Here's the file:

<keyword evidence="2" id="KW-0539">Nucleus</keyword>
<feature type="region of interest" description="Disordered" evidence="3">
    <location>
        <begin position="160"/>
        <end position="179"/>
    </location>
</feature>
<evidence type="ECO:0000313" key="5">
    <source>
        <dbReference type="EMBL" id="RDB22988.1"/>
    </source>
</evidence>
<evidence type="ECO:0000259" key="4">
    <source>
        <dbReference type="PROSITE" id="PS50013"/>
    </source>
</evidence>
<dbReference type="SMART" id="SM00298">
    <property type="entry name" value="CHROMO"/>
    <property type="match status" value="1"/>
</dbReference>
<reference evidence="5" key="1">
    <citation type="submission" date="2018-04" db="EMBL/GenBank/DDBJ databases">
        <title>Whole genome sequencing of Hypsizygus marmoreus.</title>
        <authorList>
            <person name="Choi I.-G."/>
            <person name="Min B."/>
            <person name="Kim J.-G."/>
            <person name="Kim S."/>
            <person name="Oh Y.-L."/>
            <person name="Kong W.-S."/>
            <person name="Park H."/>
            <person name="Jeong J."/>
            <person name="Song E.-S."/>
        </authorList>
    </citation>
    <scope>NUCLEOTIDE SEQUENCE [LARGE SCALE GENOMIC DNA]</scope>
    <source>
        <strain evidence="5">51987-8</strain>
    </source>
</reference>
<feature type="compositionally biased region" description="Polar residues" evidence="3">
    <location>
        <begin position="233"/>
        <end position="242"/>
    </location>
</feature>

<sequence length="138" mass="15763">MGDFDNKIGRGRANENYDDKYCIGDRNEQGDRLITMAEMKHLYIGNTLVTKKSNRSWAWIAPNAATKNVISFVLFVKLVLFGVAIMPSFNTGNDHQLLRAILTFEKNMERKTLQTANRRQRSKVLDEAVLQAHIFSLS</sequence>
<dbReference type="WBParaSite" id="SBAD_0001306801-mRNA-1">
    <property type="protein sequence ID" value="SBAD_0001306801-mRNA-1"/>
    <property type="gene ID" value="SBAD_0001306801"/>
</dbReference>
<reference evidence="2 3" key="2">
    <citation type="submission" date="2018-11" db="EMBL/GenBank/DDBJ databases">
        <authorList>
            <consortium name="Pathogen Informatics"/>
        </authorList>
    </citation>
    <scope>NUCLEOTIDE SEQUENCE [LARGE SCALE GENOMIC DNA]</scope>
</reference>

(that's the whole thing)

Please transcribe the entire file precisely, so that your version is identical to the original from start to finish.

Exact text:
<keyword evidence="2" id="KW-0539">Nucleus</keyword>
<feature type="region of interest" description="Disordered" evidence="3">
    <location>
        <begin position="160"/>
        <end position="179"/>
    </location>
</feature>
<evidence type="ECO:0000313" key="5">
    <source>
        <dbReference type="EMBL" id="RDB22988.1"/>
    </source>
</evidence>
<evidence type="ECO:0000259" key="4">
    <source>
        <dbReference type="PROSITE" id="PS50013"/>
    </source>
</evidence>
<dbReference type="SMART" id="SM00298">
    <property type="entry name" value="CHROMO"/>
    <property type="match status" value="1"/>
</dbReference>
<reference evidence="5" key="1">
    <citation type="submission" date="2018-04" db="EMBL/GenBank/DDBJ databases">
        <title>Whole genome sequencing of Hypsizygus marmoreus.</title>
        <authorList>
            <person name="Choi I.-G."/>
            <person name="Min B."/>
            <person name="Kim J.-G."/>
            <person name="Kim S."/>
            <person name="Oh Y.-L."/>
            <person name="Kong W.-S."/>
            <person name="Park H."/>
            <person name="Jeong J."/>
            <person name="Song E.-S."/>
        </authorList>
    </citation>
    <scope>NUCLEOTIDE SEQUENCE [LARGE SCALE GENOMIC DNA]</scope>
    <source>
        <strain evidence="5">51987-8</strain>
    </source>
</reference>
<feature type="compositionally biased region" description="Polar residues" evidence="3">
    <location>
        <begin position="233"/>
        <end position="242"/>
    </location>
</feature>

<sequence length="138" mass="15763">MGDFDNKIGRGRANENYDDKYCIGDRNEQGDRLITMAEMKHLYIGNTLVTKKSNRSWAWIAPNAATKNVISFVLFVKLVLFGVAIMPSFNTGNDHQLLRAILTFEKNMERKTLQTANRRQRSKVLDEAVLQAHIFSLS</sequence>
<dbReference type="WBParaSite" id="SBAD_0001306801-mRNA-1">
    <property type="protein sequence ID" value="SBAD_0001306801-mRNA-1"/>
    <property type="gene ID" value="SBAD_0001306801"/>
</dbReference>
<reference evidence="2 3" key="2">
    <citation type="submission" date="2018-11" db="EMBL/GenBank/DDBJ databases">
        <authorList>
            <consortium name="Pathogen Informatics"/>
        </authorList>
    </citation>
    <scope>NUCLEOTIDE SEQUENCE [LARGE SCALE GENOMIC DNA]</scope>
</reference>